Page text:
Visibility into agencies’ digital terrain is key to identifying Log4j vulnerabilities

From industry to government agencies, the impacts of the Apache Log4j vulnerability have been felt globally. The U.S. public sector has become especially vulner...

From industry to government agencies, the impacts of the Apache Log4j vulnerability have been felt globally. The U.S. public sector has become especially vulnerable due to the magnitude of applications within agencies’ networks, its lack of resources and funding, and its involvement in escalating foreign conflicts.

The Cyber Safety Review Board (CSRB) established by Executive Order 14028, Improving the Nation’s Cybersecurity (May 12, 2021), recently released a report into the Log4j vulnerability, and included 19 recommendations. Before agencies can begin considering these recommendations and addressing vulnerabilities, it is critical that they gain full, accurate visibility into their digital terrain to determine their baseline.

Without this understanding of all the systems in play, agencies can’t confidently identify those that are vulnerable. Visibility must also be continuous to provide agencies with real-time awareness of the vulnerabilities on the network. Once this baseline is determined, then agencies can begin to implement the recommendations in the report and determine their next steps to mitigate future exploitation.

Through programs such as Comply-to-Connect (C2C) and Continuous Diagnostics and Mitigation (CDM), government agencies have access to resources that can provide full visibility into its digital terrain. From there, agencies should zero-in on specific recommendations made by the CSRB:

  • Recommendation 6: “develop the capacity to maintain an accurate IT asset and application inventory,” should be one of the first recommendations considered, as agencies can’t reach vulnerable systems until they have a complete and continuous inventory of all hardware and software found within their network.
  • Recommendation 5: “organizations should invest in capabilities to identify vulnerable systems.” Threat hunting programs can help agencies proactively identify risks, enable accelerated incident response, and adopt a mature security posture. These capabilities are critical to keeping agencies continuously operational and as a result, limiting the impact of vulnerabilities on the agency’s mission. The ideal threat hunting tool should also include credential scanning. Having full visibility into the digital terrain can help agencies identify threats, including default credentials and insecure authentications. These tools can take that capability a step further by providing automated asset management and monitoring across their network.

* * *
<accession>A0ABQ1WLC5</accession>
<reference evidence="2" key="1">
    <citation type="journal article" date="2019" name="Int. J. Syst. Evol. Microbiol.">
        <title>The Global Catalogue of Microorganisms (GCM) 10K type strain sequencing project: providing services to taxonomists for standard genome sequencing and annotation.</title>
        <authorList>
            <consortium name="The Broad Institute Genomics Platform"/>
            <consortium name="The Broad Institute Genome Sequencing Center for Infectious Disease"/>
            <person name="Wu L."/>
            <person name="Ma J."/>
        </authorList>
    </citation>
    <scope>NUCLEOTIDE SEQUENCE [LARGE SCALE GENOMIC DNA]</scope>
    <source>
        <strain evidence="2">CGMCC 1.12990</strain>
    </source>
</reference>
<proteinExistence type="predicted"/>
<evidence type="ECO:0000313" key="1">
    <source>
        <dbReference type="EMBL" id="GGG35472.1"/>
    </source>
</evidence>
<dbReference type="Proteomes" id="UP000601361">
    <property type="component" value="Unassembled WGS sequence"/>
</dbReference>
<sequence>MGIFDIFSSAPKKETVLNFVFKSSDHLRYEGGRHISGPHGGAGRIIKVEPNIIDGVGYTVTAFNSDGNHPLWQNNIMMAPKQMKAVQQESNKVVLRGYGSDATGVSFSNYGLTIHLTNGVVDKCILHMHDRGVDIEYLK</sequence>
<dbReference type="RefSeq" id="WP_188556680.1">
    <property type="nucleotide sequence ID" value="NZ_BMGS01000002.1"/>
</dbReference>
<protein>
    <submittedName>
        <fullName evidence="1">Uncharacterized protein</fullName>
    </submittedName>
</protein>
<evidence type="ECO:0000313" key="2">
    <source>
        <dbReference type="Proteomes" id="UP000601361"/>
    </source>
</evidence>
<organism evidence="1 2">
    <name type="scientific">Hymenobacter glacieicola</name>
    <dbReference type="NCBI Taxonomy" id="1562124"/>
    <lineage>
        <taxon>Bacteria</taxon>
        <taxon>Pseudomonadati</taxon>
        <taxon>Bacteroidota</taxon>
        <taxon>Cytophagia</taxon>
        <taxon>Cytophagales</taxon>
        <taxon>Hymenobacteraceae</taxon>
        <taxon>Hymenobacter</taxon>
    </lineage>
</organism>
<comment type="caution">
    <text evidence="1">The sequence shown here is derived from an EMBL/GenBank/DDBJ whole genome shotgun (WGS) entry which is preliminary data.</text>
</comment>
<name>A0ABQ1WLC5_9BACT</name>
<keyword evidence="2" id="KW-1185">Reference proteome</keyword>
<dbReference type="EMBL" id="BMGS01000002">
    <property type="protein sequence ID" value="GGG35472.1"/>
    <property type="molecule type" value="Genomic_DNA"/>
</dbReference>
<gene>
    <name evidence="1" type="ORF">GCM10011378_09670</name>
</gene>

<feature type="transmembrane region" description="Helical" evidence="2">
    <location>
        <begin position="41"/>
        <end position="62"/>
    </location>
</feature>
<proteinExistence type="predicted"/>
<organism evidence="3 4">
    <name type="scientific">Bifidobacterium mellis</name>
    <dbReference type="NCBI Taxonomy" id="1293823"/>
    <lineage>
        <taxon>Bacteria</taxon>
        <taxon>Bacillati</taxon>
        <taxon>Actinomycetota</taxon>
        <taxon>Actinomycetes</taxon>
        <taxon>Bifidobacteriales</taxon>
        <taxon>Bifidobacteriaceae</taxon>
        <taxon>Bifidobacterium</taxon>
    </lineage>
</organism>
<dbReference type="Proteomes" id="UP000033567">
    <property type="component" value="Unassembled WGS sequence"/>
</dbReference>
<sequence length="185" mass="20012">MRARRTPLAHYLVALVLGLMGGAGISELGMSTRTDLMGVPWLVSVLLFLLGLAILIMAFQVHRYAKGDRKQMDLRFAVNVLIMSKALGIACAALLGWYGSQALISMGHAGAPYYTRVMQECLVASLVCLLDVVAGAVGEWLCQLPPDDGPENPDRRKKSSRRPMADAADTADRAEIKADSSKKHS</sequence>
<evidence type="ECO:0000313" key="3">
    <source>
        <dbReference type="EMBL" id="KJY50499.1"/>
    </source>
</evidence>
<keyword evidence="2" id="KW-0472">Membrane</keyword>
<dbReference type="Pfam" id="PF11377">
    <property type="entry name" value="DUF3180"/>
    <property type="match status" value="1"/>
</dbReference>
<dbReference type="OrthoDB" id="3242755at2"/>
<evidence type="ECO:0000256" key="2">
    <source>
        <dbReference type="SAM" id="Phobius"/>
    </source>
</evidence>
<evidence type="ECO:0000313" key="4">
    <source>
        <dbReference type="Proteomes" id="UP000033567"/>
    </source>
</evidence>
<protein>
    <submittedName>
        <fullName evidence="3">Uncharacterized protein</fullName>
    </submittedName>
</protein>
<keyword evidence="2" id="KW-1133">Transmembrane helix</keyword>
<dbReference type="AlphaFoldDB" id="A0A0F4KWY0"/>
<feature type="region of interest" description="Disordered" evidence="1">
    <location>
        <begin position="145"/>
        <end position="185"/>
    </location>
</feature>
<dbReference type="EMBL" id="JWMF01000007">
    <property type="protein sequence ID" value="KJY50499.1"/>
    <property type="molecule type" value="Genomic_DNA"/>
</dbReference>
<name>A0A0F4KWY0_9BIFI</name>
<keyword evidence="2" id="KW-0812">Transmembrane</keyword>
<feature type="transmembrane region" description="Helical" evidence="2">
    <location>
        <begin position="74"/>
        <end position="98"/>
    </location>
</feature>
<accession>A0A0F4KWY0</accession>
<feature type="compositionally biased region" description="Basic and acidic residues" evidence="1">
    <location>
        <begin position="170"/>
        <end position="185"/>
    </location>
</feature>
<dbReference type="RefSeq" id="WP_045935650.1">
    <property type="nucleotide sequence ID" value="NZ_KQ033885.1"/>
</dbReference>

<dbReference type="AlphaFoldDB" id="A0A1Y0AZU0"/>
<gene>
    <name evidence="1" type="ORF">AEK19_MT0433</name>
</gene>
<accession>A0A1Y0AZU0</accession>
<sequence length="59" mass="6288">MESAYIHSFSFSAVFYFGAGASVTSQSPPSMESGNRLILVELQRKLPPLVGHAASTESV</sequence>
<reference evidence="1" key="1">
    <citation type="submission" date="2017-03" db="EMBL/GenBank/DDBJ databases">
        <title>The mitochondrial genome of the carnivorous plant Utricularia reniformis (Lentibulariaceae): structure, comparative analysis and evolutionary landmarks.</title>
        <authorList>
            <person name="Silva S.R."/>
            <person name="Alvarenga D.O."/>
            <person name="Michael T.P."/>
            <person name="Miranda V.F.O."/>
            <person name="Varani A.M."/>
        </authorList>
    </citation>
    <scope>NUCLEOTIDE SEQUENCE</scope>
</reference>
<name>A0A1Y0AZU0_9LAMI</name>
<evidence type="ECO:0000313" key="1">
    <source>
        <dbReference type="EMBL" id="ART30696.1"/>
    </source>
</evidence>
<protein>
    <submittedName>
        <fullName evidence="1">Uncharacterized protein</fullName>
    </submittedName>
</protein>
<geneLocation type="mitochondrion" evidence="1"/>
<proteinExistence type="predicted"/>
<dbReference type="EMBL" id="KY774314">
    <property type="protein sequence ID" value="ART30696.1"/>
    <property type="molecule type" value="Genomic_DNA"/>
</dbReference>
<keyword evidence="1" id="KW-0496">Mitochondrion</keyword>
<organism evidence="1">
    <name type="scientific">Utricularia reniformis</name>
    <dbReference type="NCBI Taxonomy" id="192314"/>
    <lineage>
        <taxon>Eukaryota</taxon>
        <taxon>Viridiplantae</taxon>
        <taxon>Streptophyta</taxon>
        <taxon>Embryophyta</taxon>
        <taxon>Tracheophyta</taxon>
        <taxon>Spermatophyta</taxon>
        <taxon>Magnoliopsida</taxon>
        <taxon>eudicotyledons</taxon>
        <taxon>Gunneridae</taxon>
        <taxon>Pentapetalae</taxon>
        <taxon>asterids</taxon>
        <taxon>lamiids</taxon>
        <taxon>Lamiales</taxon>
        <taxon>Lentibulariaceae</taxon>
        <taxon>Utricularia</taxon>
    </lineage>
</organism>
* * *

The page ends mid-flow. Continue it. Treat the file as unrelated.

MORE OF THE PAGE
• Recommendation 12: “improve software bill of materials (SBOM) tooling and adoptability.” SBOMs include a list of code and versions found within applications to help expedite the identification of software packages within the network. The need for SBOMs was first demonstrated in the SolarWinds attack, as attackers breached supply chains software and released compromised SolarWinds binary and credentials. Damages from attacks like SolarWinds can be minimized with the use of SBOMs, when properly developed and maintained by contractors and agencies.

Developers and contractors often experience high team turnover, which can lead to SBOMs incorrectly tracking version changes. Agencies therefore must correctly leverage the SBOM provided for it to help them to identify vulnerabilities found within their systems. This issue has become more prevalent as the code for systems and application on which the government depends has evolved from traditional servers to web-based servers and now to the cloud.

SBOMs can also help the government at large identify existing vulnerabilities, but this can’t be achieved if all agencies don’t have SBOMs for their applications. As agency CIOs consider this recommendation, they must push contractors and original equipment manufacturers (OEM) to provide SBOMs and vulnerability information when available.

When implementing these capabilities, agencies should carefully consider security gaps that could be left by some CSRB recommendations, such as point-in-time vulnerability scanning, which inherently misses devices that are transient. If agencies don’t act on these new recommendations, the impact of vulnerabilities such as Log4j will remain unknown, and potentially catastrophic. To ensure maximum data collection and impact of a cyberattack, bad actors won’t immediately cause maximum damage to agencies systems once they gain access, but instead come in, perform reconnaissance, and exfiltrate data. Due to agencies’ lack of resources, it is critical for them to maximize the utility of existing programs and tools that automatically and passively scan for compromised devices to help stop these bad actors before they attack.

To help prevent the unknown impact of vulnerabilities, the public sector must also leverage their vendor community, contractors, OEMs and software and hardware providers to offer agencies information on existing vulnerabilities and SBOMs for all applications. This intel should be shared across government to keep all agencies informed and protected to fully implement their missions.

The recommendations in the CSRB report provide agencies with detailed guidance to lead their efforts in securing their network and identifying vulnerabilities, but none of these practices will be effective without first having visibility into their digital footprint.

Shawn Taylor is the vice president of threat defense at Forescout.

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